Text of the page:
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Review: Annunciation in Warehouse District 

Chef Jacob Cureton's menu straddles the past and present

click to enlarge Chef Jacob Cureton has updated the menu
at Annunciation.

Chef Jacob Cureton has updated the menu at Annunciation.

It's interesting to see what happens when a new chef takes over a kitchen. A restaurant's former reputation can linger even when there are changes or new direction.

  In 2012, Annunciation openedto critical acclaim for chef Steve Manning's innovative takes on French-Creole cuisine. Manning departed in 2015 and was replaced last year by Jacob Cureton, but Annunciation doesn't quite feel like a new restaurant. There's a strong contemporary push on the menu, but parts of it straddle a line between the past and present.

  The dining room still has a distinctly New Orleans charm with exposed brick and white linens creating an atmosphere that feels unassuming and timeless.

  Cureton's menu features Creole and Southern influences, and a few dishes have Manning's fingerprints. Fried oysters top spinach under a blanket of melted brie — a holdover from Manning's era and a classic rendition of the decadent dish, but it needs a hint of acid or salt to make the flavors pop.

  Roasted beet salad takes a more modern approach, with a third of the plate decorated with tiny dollops of beet puree. That beets and goat cheese make good bedfellows isn't news, but here a citrus segment adds a kick of acid, pecans add crunch and mint sprigs breathe a burst of freshness into the dish. The flavors are bright and lively, and the roasted beets are as sweet as candy. Tiny, melon ball-sized orbs of avocado were underripe on a recent visit, and also seemed unnecessary.

  The dishes where Cureton's touch is felt most strongly are outstanding. Seared yellowfin tuna is the focus of a beautiful dish — inspired in part by the chef's travels in Asia — full of bright flavors and contrasting textures. It has become common to see tuna dishes featuring fat, steak-size planks crusted with black pepper, as if to say, "Hey, fish can be just as satisfying as a rib-eye!" Here, Cureton treats the fish more delicately. The flavor of thin sashimi-like strips of tuna is contrasted by sweet potato habanero sauce and a "steel" sauce, a mix of eel sauce and Steen's cane gastrique. The fish sits on a bed of Creole fried rice, which has the sweet, sticky feel of glutinous rice but is both savory and crispy, with an addictive umami kick.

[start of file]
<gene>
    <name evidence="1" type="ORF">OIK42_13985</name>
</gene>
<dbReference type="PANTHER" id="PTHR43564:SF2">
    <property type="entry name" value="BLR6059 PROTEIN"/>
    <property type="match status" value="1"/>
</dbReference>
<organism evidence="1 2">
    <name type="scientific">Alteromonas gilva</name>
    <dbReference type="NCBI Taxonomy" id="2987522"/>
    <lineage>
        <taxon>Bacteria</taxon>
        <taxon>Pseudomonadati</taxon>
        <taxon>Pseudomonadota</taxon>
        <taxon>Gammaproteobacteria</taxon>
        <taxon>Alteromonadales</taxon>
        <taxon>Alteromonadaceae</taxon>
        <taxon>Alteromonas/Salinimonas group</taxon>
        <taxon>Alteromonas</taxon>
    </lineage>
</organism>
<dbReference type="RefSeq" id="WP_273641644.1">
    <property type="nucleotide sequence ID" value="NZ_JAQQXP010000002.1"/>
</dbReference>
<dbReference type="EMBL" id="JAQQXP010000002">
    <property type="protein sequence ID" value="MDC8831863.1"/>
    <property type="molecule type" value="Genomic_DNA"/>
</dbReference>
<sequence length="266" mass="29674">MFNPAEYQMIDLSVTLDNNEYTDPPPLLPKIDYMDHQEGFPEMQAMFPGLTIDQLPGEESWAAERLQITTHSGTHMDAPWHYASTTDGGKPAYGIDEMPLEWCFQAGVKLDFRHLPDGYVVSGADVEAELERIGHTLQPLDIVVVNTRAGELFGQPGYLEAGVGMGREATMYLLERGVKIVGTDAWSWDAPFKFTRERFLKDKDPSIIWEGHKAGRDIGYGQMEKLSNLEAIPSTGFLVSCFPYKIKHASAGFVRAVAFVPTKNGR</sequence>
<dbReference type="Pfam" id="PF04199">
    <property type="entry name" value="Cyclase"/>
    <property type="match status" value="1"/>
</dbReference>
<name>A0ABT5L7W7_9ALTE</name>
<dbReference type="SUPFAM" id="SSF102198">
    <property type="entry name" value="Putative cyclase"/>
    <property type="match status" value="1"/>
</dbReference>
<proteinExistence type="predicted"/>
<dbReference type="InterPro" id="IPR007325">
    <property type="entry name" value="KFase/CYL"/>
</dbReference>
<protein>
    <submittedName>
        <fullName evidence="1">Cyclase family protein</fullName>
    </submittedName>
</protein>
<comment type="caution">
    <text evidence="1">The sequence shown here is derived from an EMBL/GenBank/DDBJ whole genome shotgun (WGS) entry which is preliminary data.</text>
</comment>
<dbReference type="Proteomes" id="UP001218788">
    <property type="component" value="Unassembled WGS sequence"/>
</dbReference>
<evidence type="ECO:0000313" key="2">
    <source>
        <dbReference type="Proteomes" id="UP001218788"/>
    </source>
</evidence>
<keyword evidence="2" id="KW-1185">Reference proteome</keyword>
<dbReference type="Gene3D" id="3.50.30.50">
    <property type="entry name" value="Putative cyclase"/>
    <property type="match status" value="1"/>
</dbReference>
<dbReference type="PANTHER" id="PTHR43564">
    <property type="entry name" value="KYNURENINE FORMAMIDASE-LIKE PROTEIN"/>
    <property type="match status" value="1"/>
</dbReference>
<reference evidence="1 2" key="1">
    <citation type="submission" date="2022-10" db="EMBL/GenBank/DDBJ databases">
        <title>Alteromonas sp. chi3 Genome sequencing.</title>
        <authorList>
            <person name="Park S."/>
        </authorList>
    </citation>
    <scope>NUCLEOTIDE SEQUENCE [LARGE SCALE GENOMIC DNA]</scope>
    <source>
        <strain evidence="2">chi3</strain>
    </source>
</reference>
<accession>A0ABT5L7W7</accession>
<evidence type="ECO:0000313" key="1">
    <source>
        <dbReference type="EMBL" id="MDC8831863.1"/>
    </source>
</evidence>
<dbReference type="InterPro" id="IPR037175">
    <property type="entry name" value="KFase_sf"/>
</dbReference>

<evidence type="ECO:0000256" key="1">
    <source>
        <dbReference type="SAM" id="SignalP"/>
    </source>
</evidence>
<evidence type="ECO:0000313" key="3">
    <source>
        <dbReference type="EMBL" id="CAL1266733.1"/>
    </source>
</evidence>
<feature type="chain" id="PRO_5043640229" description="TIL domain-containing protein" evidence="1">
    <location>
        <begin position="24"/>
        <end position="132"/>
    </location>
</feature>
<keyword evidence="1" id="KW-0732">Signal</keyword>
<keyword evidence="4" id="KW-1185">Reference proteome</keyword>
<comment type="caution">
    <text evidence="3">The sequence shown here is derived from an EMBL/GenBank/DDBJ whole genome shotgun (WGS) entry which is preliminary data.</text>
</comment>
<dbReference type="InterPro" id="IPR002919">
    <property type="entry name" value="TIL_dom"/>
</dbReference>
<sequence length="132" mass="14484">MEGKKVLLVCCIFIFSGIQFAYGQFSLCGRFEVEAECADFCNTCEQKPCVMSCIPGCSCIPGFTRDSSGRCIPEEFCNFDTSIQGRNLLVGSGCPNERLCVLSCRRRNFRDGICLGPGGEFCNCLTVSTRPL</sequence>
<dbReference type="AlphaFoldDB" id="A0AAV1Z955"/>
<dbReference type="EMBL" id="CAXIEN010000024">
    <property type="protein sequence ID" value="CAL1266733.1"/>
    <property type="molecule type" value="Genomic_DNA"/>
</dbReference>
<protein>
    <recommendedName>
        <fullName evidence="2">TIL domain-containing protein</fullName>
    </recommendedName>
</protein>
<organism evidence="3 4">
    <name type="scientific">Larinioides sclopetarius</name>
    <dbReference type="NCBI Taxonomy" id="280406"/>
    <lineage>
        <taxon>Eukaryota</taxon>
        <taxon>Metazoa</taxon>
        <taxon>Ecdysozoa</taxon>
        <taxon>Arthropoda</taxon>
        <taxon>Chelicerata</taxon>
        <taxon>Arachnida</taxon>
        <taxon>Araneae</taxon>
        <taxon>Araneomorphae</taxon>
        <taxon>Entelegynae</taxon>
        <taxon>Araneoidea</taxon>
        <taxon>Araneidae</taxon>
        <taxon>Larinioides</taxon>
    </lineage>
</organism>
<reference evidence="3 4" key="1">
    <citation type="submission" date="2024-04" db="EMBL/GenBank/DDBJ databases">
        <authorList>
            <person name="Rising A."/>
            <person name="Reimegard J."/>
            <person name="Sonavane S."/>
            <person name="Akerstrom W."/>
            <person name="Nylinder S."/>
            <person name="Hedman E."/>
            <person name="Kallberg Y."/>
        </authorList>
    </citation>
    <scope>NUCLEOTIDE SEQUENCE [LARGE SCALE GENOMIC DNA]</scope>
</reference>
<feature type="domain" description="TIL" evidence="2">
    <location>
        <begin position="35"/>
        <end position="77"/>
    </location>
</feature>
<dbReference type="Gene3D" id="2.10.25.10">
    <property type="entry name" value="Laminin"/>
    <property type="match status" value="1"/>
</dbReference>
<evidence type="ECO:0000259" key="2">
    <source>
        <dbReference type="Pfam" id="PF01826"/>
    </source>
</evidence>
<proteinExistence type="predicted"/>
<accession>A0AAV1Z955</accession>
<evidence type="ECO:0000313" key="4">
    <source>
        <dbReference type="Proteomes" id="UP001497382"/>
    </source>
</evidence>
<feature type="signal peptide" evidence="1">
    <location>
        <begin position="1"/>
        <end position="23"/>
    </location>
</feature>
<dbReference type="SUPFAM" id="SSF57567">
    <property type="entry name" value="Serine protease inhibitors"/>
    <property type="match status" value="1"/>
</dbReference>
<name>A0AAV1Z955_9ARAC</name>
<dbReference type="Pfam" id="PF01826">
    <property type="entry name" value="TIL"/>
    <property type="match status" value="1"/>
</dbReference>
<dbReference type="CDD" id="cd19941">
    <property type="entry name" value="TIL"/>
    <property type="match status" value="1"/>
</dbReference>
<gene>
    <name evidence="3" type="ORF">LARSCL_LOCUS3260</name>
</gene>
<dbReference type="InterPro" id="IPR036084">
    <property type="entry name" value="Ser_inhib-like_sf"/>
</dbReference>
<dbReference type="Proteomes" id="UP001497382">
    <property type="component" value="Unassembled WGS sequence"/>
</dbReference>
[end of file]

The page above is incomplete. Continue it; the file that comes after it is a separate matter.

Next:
A generously portioned chicken bonne femme arrives with the crispy skinned bird plated atop fat squares of brabant potatoes and mushrooms in an earthy pan sauce, which renders the potatoes soft and gives the dish a warming, comfort food feel. Brussels sprouts are buttery with crispy, almost caramelized edges.

  For dessert, Cureton takes the classics and dial them up a notch. Butterscotch pudding is re-imagined as a velvety budino. Lemon ice-box pie tastes like a chilled lemon meringue hybrid, and an excellent banana pudding gets the creme brulee treatment, with a singed caramel shell and sugary bananas that taste like toffee.

  With nods to both Creole and Southern cuisine, Annunciation is a restaurant that feels connected to the past but is inching toward contemporary cooking, exploring a New American cooking sensibility with a modern approach. It's moving in a good direction, and that may be what some restaurants need every now and then: a bit of fresh air and new life.


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